Shah, S.; Schrader, K.A.; Waanders, E.; Timms, A.E.; Vijai, J.; Miething, C.; Wechsler, J.; Yang, J.; Hayes, J.; Klein, R.J.; Zhang, J.; Wei, L.; Wu, G.; Rusch, M.; Nagahawatte, P.; Ma, J; Chen, S.C.; Song, G.; Cheng, J.; Meyers, P.; Bhojwani, D.; Jhanwar, S.; Maslak, P.; Fleisher, M.; Littman, J.; Offit, L.; Rau-Murthy, R.; Fleischut, M.H.; Corines, M.; Murali, R.; Gao, X.; Manschreck, C.; Kitzing, T.; Murty, V.V.; Raimondi, S.C.; Kuiper, R.P.; Simons, A.; Schiffman, J.D.; Onel, K.; Plon, S.E.; Wheeler, D.A.; Ritter, D.; Ziegler, D.S.; Tucker, K.; Sutton, R.; Chenevix-Trench, G.; Li, J.; Huntsman, D.G.; Hansford, S.; Senz, J.; Walsh, T.; Lee (Helen Dowling Instituut), M. van der; Hahn, C.N.; Roberts, K.G.; King, M.C.; Lo, S.M.; Levine, R.L.; Viale, A.; Socci, N.D.; Nathanson, K.L.; Scott, H.S.; Daly, M.; Lipkin, S.M.; Lowe, S.W.; Downing, J.R.; Altshuler, D.; Sandlund, J.T.; Horwitz, M.S.; Mullighan, C.G.; Offit, K.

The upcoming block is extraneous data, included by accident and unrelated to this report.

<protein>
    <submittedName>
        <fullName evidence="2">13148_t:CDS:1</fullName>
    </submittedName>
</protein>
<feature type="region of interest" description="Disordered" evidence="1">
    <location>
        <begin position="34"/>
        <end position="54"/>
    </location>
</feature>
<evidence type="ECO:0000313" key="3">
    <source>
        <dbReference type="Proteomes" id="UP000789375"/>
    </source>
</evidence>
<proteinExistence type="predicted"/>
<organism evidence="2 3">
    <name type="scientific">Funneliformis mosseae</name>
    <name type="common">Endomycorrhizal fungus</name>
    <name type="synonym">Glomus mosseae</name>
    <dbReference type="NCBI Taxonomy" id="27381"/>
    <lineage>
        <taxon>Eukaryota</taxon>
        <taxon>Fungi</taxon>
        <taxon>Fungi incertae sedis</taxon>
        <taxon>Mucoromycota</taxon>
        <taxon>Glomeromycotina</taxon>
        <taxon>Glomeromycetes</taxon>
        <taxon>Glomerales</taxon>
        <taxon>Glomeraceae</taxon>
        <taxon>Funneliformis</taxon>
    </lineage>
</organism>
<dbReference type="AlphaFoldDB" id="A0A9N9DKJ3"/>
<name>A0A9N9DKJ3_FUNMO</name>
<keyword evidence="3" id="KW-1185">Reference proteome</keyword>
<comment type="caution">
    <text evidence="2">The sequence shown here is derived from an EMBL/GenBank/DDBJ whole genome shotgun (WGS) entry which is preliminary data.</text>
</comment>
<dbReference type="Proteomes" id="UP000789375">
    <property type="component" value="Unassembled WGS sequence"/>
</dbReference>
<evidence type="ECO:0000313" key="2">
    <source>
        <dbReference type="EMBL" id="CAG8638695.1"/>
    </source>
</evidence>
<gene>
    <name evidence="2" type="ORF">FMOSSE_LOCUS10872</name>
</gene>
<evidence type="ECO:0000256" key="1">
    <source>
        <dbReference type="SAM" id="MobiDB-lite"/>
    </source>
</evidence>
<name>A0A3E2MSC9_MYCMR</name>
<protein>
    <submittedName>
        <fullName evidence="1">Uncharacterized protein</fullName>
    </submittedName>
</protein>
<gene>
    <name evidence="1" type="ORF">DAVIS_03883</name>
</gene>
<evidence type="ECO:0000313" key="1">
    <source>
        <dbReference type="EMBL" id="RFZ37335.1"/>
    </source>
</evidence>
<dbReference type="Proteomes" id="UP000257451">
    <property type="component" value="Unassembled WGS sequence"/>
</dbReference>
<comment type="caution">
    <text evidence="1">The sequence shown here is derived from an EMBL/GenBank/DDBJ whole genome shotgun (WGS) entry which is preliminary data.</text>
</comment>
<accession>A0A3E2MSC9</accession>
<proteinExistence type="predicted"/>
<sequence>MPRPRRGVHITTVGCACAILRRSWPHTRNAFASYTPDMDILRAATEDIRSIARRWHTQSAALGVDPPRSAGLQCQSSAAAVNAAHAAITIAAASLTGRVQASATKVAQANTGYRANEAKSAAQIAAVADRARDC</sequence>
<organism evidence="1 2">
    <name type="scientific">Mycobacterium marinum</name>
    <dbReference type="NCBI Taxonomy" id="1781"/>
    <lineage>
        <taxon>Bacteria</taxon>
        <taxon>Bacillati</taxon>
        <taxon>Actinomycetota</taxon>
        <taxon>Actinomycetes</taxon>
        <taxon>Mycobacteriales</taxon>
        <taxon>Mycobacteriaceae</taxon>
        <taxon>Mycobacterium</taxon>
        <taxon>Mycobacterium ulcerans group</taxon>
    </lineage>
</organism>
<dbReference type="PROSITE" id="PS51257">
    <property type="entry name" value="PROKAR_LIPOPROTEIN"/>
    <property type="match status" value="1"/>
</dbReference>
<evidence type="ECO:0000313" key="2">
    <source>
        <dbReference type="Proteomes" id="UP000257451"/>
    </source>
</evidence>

2013-01-01

    Somatic alterations of the lymphoid transcription factor gene PAX5 (also known as BSAP) are a hallmark of B cell precursor acute lymphoblastic leukemia (B-ALL), but inherited mutations of PAX5 have not previously been described. Here we report a new heterozygous germline variant, c.547G>A

  10. Bilateral proliferative retinopathy in B-cell acute lymphoblastic leukemia

    Directory of Open Access Journals (Sweden)

    Devesh Kumawat

    2018-01-01

    Full Text Available A 4-year-old child with B-cell acute lymphoblastic leukemia presented with vitreous hemorrhage due to proliferative retinopathy in both eyes. Pars plana vitrectomy was performed in both eyes to clear nonresolving vitreous hemorrhage after systemic stabilization. Visual recovery was limited by the disc drag in the right eye and subfoveal exudation in the left eye. Etiopathogenesis and management of proliferative retinopathy in acute leukemias are discussed.

  11. Anti-leukemic activity of bortezomib and carfilzomib on B-cell precursor ALL cell lines.

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    Kazuya Takahashi